IRELAND – Date and draft text agreed for the abortion referendum, while a 2017 ruling that could sabotage it is being examined by the Supreme Court

News is pouring in from Ireland. On 20 February the Irish Cabinet agreed the wording for the draft legislation set the process in motion for a referendum on the 8th Amendment of the Irish Constitution. The amendment, passed in a referendum in 1983, gave equal right to life to a pregnant woman and her “unborn child”. Because the amendment was approved by referendum, apparently it must also be removed by referendum.

Today, it was announced that the date of 25 May 2018 has been set for the referendum itself.

In between these two announcements, the Irish Times reported that a 2017 High Court ruling could potentially derail the whole process. On 21 February they reported that seven justices on the Irish Supreme Court would hear an appeal by the government against a ruling that effectively gave a fetus rights in law. Lawyers for the State will seek to have the High Court decision overturned. If the State fails in its case, there will be significant implications, not least in relation to the referendum.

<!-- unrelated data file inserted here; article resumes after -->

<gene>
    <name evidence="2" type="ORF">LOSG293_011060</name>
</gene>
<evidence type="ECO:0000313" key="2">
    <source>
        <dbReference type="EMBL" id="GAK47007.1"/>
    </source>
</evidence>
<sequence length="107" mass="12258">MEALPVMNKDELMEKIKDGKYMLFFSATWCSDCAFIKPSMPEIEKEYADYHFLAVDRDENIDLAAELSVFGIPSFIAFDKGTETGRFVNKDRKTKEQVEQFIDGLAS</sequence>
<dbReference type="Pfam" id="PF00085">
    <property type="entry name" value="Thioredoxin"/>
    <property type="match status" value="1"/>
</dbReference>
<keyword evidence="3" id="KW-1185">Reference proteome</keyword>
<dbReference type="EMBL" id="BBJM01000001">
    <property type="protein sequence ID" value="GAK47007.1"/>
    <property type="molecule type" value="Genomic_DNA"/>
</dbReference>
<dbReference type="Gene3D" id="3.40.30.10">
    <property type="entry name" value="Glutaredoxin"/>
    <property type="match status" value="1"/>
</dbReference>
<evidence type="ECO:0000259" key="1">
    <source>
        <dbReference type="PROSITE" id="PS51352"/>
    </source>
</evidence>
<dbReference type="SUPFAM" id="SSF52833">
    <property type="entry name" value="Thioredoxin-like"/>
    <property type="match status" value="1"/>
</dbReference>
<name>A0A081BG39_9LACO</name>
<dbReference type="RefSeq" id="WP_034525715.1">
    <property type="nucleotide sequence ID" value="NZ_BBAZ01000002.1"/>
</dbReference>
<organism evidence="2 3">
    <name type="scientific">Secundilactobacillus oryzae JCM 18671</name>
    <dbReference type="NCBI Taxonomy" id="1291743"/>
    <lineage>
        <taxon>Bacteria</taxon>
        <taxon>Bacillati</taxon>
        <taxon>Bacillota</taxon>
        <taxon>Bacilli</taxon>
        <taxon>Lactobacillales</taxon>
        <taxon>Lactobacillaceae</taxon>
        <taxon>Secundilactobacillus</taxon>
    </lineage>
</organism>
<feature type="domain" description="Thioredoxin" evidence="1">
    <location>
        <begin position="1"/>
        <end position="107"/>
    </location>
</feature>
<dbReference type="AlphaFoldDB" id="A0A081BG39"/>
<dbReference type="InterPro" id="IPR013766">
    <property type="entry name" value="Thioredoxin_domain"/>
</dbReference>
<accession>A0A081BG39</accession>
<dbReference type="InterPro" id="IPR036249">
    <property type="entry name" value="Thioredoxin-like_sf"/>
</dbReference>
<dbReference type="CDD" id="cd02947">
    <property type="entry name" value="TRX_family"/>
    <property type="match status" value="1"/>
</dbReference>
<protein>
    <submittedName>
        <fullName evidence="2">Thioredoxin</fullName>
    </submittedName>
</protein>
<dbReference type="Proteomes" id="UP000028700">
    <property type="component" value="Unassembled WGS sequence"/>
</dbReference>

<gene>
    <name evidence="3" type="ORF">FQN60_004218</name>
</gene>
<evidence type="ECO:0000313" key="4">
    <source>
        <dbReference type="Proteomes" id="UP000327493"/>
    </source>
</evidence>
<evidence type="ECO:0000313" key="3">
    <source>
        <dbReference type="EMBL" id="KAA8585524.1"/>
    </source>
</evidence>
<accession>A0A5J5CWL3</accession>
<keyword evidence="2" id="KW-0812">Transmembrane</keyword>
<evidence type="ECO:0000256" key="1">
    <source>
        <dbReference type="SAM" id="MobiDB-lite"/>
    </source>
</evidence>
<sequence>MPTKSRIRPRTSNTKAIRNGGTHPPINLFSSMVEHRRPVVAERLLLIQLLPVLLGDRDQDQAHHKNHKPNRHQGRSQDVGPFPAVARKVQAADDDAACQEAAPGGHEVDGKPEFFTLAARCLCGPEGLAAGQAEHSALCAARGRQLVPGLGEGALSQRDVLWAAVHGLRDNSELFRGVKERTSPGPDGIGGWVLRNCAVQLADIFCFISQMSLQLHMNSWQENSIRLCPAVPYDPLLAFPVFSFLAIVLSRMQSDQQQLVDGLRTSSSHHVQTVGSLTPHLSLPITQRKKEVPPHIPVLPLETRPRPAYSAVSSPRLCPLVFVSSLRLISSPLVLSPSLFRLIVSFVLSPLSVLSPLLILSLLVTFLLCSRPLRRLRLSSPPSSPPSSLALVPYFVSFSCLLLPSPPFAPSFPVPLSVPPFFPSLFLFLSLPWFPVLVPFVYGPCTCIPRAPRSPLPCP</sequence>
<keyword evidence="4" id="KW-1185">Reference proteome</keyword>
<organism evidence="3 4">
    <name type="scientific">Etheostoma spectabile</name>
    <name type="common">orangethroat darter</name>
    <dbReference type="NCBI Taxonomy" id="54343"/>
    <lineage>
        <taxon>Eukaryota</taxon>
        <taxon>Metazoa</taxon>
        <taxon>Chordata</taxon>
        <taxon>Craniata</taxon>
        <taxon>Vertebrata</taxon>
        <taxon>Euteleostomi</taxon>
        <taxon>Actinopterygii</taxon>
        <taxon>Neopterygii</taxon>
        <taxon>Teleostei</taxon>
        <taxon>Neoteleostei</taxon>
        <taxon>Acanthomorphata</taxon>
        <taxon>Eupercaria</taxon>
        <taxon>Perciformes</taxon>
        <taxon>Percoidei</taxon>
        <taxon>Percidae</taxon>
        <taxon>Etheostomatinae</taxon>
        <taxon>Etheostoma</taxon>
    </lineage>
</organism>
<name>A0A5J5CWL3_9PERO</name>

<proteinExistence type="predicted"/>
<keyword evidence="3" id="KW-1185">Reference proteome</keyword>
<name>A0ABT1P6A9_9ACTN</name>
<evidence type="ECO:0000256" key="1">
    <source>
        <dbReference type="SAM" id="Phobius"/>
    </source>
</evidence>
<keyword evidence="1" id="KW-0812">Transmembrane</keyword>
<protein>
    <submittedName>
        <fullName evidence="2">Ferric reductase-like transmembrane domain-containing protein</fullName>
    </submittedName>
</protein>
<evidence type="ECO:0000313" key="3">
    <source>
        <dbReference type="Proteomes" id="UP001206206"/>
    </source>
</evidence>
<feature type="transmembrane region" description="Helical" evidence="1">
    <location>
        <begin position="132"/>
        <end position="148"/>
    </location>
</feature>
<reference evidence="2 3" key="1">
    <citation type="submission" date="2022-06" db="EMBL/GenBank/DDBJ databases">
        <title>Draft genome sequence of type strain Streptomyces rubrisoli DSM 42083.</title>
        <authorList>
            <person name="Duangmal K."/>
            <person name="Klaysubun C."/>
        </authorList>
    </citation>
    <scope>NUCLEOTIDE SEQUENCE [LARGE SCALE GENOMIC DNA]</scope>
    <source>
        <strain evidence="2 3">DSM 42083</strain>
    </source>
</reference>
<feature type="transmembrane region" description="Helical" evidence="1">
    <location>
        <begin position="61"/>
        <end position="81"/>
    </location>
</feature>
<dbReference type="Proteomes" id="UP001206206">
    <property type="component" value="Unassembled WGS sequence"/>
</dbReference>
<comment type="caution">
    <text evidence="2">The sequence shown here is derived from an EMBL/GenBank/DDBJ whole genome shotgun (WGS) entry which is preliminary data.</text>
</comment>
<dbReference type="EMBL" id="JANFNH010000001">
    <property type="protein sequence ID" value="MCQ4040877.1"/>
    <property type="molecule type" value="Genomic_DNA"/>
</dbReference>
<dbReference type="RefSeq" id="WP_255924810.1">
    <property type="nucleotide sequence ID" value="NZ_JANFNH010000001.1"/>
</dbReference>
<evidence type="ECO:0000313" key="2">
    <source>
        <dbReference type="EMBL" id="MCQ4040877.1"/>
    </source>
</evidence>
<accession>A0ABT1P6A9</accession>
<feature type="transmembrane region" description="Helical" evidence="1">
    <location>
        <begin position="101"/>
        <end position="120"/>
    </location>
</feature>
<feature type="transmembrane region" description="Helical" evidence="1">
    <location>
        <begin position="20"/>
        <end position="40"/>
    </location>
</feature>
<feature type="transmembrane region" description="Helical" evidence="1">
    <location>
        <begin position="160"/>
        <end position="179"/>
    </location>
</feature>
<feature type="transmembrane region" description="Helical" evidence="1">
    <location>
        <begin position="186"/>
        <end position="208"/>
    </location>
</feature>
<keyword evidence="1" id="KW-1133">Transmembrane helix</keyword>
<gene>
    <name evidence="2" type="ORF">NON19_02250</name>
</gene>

The 2017 case concerned a Nigerian man living in Ireland, his Irish partner and their child, who was born in August 2015. The man applied for and was refused asylum. The couple took proceedings in July 2015 aimed at preventing his deportation and seeking residency on the basis of “potential parentage of an Irish-born child”. The child was not a party to the proceedings when they were initiated the case, but was later joined to the case by the judge before it was born. In his judgment granting leave to challenge the deportation, the Irish Times reported, the judge found that ‘an unborn child, including of a parent facing deportation, enjoys “significant” rights and legal position at common law, by statute, and under the Constitution, “going well beyond the right to life alone”. Many of those rights are “actually effective” rather than merely prospective, he said.’ This ruling is unlikely to be upheld, but nothing is certain. A ruling is expected soon.

Meanwhile, in response to the #HomeToVote campaign, launched by the London-Irish Abortion Rights Campaign, Irish citizens living abroad as far away as the USA and Qatar are pledging to return home to vote in the abortion referendum. The group estimates that 40,000 Irish people living abroad are eligible to vote in the referendum. They hope to emulate the surge of emigrants that travelled home for the marriage equality referendum in May 2015.

SOURCES: Irish Times, by Mary Carolan, Pat Leahy, 21 February 2018 ;, 20 February 2018 ; PHOTO: Cyril Byrne ; Euronews, by Alice Cuddy, 8 February 2018 ; VISUAL